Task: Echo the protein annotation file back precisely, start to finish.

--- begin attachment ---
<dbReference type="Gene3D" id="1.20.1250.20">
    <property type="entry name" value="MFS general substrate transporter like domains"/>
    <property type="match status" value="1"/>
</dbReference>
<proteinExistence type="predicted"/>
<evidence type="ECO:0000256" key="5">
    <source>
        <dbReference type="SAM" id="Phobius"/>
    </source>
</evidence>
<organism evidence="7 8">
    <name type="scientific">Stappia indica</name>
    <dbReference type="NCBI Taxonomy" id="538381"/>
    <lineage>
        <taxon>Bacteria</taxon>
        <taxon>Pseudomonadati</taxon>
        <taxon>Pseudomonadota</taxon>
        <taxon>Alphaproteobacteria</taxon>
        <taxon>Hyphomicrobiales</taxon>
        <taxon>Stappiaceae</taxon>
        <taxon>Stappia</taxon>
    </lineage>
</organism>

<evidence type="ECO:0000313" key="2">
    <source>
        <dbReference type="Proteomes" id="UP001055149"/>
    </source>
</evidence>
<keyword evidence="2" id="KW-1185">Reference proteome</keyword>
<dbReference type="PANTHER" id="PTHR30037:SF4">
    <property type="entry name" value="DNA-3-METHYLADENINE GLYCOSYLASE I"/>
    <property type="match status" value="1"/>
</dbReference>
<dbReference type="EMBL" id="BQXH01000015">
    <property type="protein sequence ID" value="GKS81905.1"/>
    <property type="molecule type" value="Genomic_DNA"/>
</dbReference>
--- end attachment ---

<dbReference type="Gene3D" id="1.20.1250.20">
    <property type="entry name" value="MFS general substrate transporter like domains"/>
    <property type="match status" value="1"/>
</dbReference>
<proteinExistence type="predicted"/>
<evidence type="ECO:0000256" key="5">
    <source>
        <dbReference type="SAM" id="Phobius"/>
    </source>
</evidence>
<organism evidence="7 8">
    <name type="scientific">Stappia indica</name>
    <dbReference type="NCBI Taxonomy" id="538381"/>
    <lineage>
        <taxon>Bacteria</taxon>
        <taxon>Pseudomonadati</taxon>
        <taxon>Pseudomonadota</taxon>
        <taxon>Alphaproteobacteria</taxon>
        <taxon>Hyphomicrobiales</taxon>
        <taxon>Stappiaceae</taxon>
        <taxon>Stappia</taxon>
    </lineage>
</organism>

<evidence type="ECO:0000313" key="2">
    <source>
        <dbReference type="Proteomes" id="UP001055149"/>
    </source>
</evidence>
<keyword evidence="2" id="KW-1185">Reference proteome</keyword>
<dbReference type="PANTHER" id="PTHR30037:SF4">
    <property type="entry name" value="DNA-3-METHYLADENINE GLYCOSYLASE I"/>
    <property type="match status" value="1"/>
</dbReference>
<dbReference type="EMBL" id="BQXH01000015">
    <property type="protein sequence ID" value="GKS81905.1"/>
    <property type="molecule type" value="Genomic_DNA"/>
</dbReference>